The music industry has been forced to reinvent itself thanks to the Internet. Since Napster first appeared on the scene, consumers have found ways to get their music for free, at the expense of labels and artists. One answer to this problem has been the subscription music model: services like Spotify, Last.fm, MOG, and Rdio are tradeoffs between a marketplace looking for profit models and customers who simply won’t spend what they pay for. ‘they used to do.
The proper functioning of this new economic model is subject to debate. Independent artists say they get ripped off by such services, and some established musicians will not allow their music to be sold this way. Selling access to music rather than selling the merchandise is a very new idea, with its drawbacks and advantages. While in the case of most services, consumers do not have real ownership of this data, this has been largely linked to the reduction in piracy.
Yet there are always ways around this. Thanks to stream extraction, users can still pirate music, even in what are supposed to be safe havens for artists.
And Spotify is one of the victim services of the tool. The site is still relatively new in the United States, but sites like Spotify Ripper and dozens like it give the users a loophole in the system so that they can get their music for free. Using apps like ReplayMusic, they can record from the service to access music offline.
“It’s a gray area because the concept has not been tested in court,” according to the SpotifyRip site. “However, it is legal to record from internet radio and you could say that Spotify is a type of internet radio.” Still, the site admits that this goes against Spotify’s usage policy. Such services are available for a variety of applications, such as KITTY and Pandora. Developers actively create and sell software to help consumers (of all technical skill levels) capture and keep their music.
“Stream mining is nothing new and there are a number of free and inexpensive software tools available online to enable this activity,” says Mark Mulligan of Music Industry Blog. “Streaming services have been at risk for years. The reality is that stream ripping will happen, but I don’t see it as a major risk. He says that while many services are user-friendly, all of the metadata is removed from the files, so the process itself can take a long time.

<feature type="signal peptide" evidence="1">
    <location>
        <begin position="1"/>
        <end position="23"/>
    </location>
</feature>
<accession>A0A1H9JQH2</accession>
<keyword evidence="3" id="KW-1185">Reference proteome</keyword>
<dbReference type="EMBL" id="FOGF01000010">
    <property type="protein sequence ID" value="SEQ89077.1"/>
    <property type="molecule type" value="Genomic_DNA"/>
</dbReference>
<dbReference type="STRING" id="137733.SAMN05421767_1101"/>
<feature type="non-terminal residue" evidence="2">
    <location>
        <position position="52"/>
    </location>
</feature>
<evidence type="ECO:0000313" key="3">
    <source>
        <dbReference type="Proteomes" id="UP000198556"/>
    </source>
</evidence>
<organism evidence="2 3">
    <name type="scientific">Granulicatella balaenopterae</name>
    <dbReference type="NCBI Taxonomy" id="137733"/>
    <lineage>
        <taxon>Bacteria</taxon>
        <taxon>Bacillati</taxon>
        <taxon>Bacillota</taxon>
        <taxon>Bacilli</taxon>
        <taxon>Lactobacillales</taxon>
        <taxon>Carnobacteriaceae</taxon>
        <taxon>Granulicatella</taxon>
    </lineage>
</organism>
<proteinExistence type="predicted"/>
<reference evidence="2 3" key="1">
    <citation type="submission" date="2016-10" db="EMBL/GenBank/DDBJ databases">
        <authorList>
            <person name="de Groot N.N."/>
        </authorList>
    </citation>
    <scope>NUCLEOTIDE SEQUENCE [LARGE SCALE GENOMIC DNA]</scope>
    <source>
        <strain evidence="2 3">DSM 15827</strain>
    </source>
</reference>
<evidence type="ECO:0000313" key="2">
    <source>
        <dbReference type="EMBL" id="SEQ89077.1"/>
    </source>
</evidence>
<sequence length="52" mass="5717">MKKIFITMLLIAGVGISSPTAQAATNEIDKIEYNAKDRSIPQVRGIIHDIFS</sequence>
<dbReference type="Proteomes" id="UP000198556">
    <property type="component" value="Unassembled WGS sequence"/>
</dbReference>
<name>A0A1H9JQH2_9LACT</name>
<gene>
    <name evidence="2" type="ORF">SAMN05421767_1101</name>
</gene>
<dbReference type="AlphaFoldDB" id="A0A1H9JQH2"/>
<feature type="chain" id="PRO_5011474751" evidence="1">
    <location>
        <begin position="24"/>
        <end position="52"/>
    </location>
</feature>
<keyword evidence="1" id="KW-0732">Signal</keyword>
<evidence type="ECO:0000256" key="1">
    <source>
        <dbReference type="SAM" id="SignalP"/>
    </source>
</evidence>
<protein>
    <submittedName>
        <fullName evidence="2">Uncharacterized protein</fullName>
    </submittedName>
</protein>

“That’s not to say it’s not a problem for Spotify, it is,” he says. “But it is much less of a problem than problems such as achieving profitability, creating long-term financial viability, [and] in competition with other streaming services.
Music industry analyst Kevin erickson Also says that even though Spotify has legally covered its bases with its terms of service, mining streams can still hurt it. “If SpotifyRip becomes popular, the press will not be favorable. Spotify claims to have stopped pirating (or reduced it) in certain markets, so that claim will go away if SpotifyRip makes inroads.
While this apparently isn’t a major issue, it could continue to give streaming services an uphill battle with record companies. Google Music has struggled to rally the Big Four to its app, and Spotify’s launch has been delayed due to contract negotiations. Back in 2007The RIAA said flux mining was not a threat to the industry, but hoped technology to prevent it would be adopted to bypass the problem entirely. Of course, music consumption has undergone vast changes since 2007, and it appears the powers that be have not fulfilled the RIAA’s plan, and the idea that the industry would bypass stream ripping entirely was futile.
There seem to be endless obstacles in the way of a consumer-driven, profitable music market for artists. Stream pulling has been happening for years without much hassle, or mainstream users are well aware of it, but the growing popularity of the subscription platform could seriously change that. If stream mining became a more popular activity, new services might have a hard time getting started.
Spotify could ultimately serve as a caveat for this: “[It] may start to receive pressure from labels to bridge the platform’s technology gap to counter SpotifyRip technology, ”notes Erickson. If this becomes a big enough problem, labels will start turning to services that have prevented or are taking action to prevent stream extraction.
It also means consumers have a loophole on their fingers. Authorities knew about stream extraction, but either thought the technology would eventually turn it off or the music model wouldn’t lend itself to it. But the opposite has happened, and that means that once again there is a small window for music lovers who want some ownership over their digital content.